Probably the easiest way to adopt a governance model is to mildly adapt one that exists elsewhere. This is helped along by the fact that most such docs are themselves derivatives of other works from other groups or templates... This draft below is drawn
from a draft from another codeplex project and modified to take account of our needs, especially as listed by simon above. This remains a work in progress, but it captures some of what we need. Please give views on it.
.NET Bio Governance
September 10, 2013
Introduction and Guiding Principles
The central goal of the .NET Bio project is the provision of well engineered libraries and tools for bioinformatics on the .NET platform. While the focus of the library and the resulting tools may broaden over time, the initial vision lies in types and algorithms
supporting sequence analysis - both genomics and proteomics. Language interoperability is a crucial principle of the project, and we will in general seek to to develop and utilise managed code where possible, and to welcome contributions from a wide range
of supported languages. Our interests will include, but not be limited to: sequence analysis, pattern search and discovery, sequence alignment and assembly, common web services, interfacing to HPC and Cloud services, and visualisation. However, our focus remains
on computational tools for molecular biology, and the datasets and application areas provide a unifying framework for the project.
.NET Bio adopts the following guiding principles:
• Openness. Membership is open to all interested individuals who subscribe to our principles and governance structures.
• Community. The .NET Bio project is a public, community-driven body that develops via commitment and volunteer contributions of its members, supported by an overarching project leadership group - the Core Team.
• Transparency. No decisions about the project’s direction, bug fixes or features may be done without community involvement and participation, and these processes are as far as possible conducted on the public forums.
• Lazy Consensus. Lazy consensus is a process of reaching consensus with a minimal effort.
When a proposal is put forward, the default assumption is that the community already have consensus. Unless someone objects to the proposal, the work can begin. The proposals will have at least 72 hours before assuming that there are no objections. This requirement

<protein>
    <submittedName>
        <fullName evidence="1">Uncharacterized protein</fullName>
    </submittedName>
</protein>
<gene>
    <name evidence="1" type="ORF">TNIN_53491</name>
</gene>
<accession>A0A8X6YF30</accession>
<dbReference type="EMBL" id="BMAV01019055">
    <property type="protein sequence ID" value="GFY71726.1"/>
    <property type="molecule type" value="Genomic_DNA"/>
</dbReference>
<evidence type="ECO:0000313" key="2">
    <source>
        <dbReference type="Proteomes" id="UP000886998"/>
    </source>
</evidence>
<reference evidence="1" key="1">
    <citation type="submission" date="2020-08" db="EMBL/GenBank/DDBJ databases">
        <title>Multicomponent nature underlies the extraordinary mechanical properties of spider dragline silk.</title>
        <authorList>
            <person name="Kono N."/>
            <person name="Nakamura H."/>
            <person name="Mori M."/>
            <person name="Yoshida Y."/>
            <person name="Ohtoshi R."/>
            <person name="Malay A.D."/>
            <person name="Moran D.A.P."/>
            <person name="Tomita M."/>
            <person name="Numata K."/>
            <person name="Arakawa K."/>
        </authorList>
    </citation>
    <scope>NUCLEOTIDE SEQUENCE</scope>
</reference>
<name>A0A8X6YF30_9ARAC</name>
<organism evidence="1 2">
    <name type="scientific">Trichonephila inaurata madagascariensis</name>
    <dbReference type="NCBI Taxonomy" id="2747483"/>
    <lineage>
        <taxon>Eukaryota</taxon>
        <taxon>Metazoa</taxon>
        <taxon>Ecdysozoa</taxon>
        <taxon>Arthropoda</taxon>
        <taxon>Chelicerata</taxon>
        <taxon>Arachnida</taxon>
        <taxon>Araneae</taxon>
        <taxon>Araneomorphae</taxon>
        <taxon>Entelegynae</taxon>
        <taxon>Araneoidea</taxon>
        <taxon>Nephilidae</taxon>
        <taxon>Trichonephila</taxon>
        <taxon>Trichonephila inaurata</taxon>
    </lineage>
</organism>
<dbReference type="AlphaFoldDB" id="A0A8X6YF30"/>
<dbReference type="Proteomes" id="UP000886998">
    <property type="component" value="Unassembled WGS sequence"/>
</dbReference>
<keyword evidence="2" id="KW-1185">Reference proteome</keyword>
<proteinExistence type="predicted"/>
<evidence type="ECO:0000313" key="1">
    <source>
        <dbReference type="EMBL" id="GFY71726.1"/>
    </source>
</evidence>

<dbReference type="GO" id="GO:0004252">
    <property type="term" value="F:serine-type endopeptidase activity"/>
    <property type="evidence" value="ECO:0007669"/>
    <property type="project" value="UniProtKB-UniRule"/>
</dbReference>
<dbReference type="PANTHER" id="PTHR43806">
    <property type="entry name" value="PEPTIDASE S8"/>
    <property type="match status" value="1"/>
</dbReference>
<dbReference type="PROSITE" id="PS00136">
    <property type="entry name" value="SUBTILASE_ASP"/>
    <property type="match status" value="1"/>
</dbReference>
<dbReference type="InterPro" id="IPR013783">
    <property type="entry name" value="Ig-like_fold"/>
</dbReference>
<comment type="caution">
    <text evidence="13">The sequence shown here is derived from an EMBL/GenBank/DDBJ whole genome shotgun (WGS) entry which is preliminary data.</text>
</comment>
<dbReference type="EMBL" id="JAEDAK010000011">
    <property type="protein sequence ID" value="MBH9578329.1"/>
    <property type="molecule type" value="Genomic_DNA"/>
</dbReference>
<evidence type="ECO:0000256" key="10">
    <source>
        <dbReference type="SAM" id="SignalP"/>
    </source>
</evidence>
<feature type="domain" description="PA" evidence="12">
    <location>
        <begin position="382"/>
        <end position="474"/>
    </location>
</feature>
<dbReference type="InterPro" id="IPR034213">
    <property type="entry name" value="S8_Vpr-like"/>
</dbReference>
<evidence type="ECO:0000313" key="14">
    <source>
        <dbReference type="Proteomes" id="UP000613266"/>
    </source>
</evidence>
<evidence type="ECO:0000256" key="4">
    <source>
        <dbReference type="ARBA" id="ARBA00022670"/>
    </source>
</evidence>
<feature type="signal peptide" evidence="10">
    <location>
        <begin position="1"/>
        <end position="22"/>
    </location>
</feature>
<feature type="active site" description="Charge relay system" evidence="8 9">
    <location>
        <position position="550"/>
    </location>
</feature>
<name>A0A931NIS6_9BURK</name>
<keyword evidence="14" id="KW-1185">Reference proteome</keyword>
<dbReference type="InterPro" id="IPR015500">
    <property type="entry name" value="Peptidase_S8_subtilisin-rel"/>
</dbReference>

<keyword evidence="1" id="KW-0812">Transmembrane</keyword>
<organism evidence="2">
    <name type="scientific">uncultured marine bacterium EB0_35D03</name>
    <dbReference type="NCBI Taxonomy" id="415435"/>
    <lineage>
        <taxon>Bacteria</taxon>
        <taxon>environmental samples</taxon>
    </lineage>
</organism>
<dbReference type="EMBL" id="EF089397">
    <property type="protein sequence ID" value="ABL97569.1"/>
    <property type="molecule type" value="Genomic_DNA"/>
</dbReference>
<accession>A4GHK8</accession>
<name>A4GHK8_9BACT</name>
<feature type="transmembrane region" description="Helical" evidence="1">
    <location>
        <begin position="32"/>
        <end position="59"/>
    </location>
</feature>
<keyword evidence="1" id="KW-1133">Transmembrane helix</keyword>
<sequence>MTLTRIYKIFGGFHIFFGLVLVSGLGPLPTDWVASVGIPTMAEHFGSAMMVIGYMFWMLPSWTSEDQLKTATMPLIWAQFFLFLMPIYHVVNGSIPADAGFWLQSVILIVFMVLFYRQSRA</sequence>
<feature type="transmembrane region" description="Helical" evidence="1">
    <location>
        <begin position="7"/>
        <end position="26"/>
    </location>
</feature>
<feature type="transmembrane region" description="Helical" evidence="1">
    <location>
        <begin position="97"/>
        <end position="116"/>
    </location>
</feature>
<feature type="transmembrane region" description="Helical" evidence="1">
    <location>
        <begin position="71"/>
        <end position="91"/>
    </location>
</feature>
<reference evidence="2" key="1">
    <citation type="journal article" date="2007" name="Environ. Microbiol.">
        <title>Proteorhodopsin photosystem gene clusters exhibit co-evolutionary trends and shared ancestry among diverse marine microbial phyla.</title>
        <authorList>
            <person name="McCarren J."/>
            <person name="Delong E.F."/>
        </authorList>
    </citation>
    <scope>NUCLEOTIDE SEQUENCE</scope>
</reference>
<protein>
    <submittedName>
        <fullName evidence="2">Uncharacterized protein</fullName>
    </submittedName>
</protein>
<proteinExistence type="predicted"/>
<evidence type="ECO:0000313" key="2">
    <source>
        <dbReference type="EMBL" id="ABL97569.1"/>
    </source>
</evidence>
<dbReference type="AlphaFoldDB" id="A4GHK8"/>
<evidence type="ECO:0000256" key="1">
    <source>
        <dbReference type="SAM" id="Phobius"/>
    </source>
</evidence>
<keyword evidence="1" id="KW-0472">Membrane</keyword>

ensures that everyone is given enough time to read, digest and respond to the proposal. In the event that consensus is not reached in this time, active debate may be allowed to continue for a maximum of seven (7) days, after which the issue shall be resolved
via a vote of the core team.
The .NET Bio project is a community of participants actively involved in its efforts. Anyone with an interest in the project may participate by using the software and contributing to discussions, by improving documentation, by writing and executing unit tests,
by identifying bugs and contributing patches, or by developing new functionality and suggesting new directions for the project.
Roles and Responsibilities
The following roles can be assumed by members of the .NET Bio community.
Anyone who uses .NET Bio is a project user - so there are no criteria for membership of this group aside from an interest in the project.
Any user can share their views or ask for help on the forum, post bugs, propose features, contribute documentation, code, and tests. The .NET Bio User activities may include:
• advocating for use of the project
• informing developers of project strengths and weaknesses
• writing documentation and tutorials
• filing bug reports and feature requests
• participating on the discussion board
- contributing patches and new code
A Committer is someone with commit rights into the code repository. A Committer is in a position of power and responsibility - they therefore need to have demonstrated a commitment to the project and some level of technical knowledge so they don't damage the
repository, commit poorly-structured code or inappropriate contributions, such as incompatibly-licensed code or code submitted in violation of the provisions of its licence. A Committer is therefore a guardian of the quality of the project code (why we need
coding standards) and a supporter of the Vision for the project (why we need a vision statement).
A Committer should be appointed by a majority vote of the core team, and if accepted becomes a Core Team member.
The Core Team
Overarching leadership of the project is to be provided by the Core Team. The Core Team shall comprise:
- The overall list of active project committers
- Members of this project outside the list of committers whose expertise is valued by the project, with appointment through a simple majority of the Core Team.
The project leader is a member of the Core Team whom the Outercurve Foundation staff consider the primary point of contact or first point of contact for the project for purposes of business operations including domain registrations, and technical services (e.g.
code-signing). Project leadership is here the responsibility of the Core Team, and a small subset of the Core Team may be authorised by simple majority to be listed as the project leadership for this purpose.
<appropriate CC licencing to be determined and listed here>